Breakeven Inflation Rates: What’s Beyond the Post‑Election Bump?

The response of inflation-related markets to U.S. President-elect Donald Trump’s potential (if still murky) policy agenda has been dramatic. Breakeven inflation rates (the spread between Treasury Inflation-Protected Securities (TIPS) and nominal Treasuries of equivalent maturities) have risen significantly since Election Day on 8 November.

In our view, the move mostly reflects a sudden rise in the probability of higher inflationary macroeconomic outcomes. We believe the market’s reaction supports our previous assertion that low breakeven inflation rates in 2014–2015 were driven by shifting inflation expectations – and not an increase in the relative liquidity of TIPS, as some Federal Reserve officials have stated.

Overall, we agree with the market-implied view of Trump’s policies: specifically, that fiscal expansion at a point in the business cycle when labor market slack is relatively low, coupled with immigration policies that could slow labor force growth, is a recipe for higher inflation. Of course, we believe the Fed will ultimately push back against any significant and persistent overshoot of its 2% inflation target. Still, these policies plus increasing questions about central bank independence under a Trump presidency and some potential for a disruptive trade war suggest a bias toward higher inflation among the distribution of possible outcomes, in our view.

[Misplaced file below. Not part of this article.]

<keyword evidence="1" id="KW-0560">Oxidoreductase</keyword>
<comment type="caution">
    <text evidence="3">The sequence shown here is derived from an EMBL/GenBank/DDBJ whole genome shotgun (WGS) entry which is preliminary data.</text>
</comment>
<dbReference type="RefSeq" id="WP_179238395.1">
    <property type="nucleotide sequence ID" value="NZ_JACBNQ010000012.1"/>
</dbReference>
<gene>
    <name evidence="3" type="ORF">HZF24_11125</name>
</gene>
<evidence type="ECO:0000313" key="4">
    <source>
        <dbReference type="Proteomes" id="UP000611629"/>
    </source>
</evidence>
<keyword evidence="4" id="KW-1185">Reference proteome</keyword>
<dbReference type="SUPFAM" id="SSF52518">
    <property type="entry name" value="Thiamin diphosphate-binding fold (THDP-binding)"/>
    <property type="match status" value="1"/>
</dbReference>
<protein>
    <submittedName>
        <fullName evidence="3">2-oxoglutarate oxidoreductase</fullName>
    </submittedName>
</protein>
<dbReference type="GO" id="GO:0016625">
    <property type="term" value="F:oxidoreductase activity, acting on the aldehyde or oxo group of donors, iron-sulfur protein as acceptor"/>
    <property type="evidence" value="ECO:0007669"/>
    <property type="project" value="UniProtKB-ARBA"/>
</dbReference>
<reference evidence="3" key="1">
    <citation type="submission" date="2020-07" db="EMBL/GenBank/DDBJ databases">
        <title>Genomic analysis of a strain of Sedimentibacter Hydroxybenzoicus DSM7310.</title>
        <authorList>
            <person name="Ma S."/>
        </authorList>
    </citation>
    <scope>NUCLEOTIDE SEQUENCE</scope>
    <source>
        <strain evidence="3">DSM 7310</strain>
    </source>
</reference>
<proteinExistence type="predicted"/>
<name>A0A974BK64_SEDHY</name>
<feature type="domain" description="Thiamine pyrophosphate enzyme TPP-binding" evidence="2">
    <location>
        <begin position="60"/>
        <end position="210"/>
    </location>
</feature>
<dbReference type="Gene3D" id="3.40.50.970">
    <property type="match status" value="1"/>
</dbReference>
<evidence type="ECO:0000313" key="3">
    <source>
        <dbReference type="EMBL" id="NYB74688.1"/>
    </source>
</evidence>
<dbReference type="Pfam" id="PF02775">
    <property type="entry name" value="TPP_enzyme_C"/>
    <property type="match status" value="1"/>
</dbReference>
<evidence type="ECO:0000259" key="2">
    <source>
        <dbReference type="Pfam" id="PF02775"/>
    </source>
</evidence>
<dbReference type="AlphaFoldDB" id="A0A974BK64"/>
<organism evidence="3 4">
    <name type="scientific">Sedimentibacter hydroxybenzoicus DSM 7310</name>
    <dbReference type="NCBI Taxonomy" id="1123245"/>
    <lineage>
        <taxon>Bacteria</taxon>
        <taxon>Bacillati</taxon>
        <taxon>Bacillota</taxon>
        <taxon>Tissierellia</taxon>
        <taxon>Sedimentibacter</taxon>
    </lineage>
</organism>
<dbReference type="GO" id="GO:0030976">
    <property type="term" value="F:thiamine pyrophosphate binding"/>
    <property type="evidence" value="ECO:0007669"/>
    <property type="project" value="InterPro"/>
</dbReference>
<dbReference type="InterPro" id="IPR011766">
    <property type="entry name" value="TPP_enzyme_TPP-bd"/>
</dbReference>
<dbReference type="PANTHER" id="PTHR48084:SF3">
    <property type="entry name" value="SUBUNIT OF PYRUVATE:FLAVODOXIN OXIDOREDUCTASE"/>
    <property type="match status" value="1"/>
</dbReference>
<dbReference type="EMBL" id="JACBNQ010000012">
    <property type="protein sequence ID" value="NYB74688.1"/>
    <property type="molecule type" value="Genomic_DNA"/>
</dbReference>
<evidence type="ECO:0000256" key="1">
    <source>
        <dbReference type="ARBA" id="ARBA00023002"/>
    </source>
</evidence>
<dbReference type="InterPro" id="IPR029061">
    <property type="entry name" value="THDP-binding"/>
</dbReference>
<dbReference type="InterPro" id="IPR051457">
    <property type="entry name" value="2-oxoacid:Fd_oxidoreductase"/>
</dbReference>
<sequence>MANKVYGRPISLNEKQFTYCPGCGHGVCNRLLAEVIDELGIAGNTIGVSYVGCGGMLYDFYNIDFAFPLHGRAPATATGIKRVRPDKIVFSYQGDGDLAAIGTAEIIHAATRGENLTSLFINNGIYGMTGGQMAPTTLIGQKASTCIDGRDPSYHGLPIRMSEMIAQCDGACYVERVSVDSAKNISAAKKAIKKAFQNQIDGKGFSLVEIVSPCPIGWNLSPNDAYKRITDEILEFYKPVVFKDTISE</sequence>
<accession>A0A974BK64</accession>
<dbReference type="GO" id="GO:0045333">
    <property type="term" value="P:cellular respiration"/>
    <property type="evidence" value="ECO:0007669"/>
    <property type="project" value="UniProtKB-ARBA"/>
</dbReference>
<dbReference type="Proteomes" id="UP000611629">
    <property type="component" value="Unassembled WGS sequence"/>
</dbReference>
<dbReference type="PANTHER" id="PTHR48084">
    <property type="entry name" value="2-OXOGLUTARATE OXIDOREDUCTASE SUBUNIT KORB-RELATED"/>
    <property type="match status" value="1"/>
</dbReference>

Markets are not fully discounting higher inflationary outcomes

Expectations are critical: For example, we believe the historically low TIPS breakeven inflation rates in 2014–2015 were mostly a consequence of a change in the distribution of expected inflationary outcomes. The declines in long-term inflation compensation in 2014 and 2015, as measured by five-year forward, five-year breakeven rates, coincided with falling nominal yields and declines in the market-implied probability of materially higher inflation (see charts 1 and 2).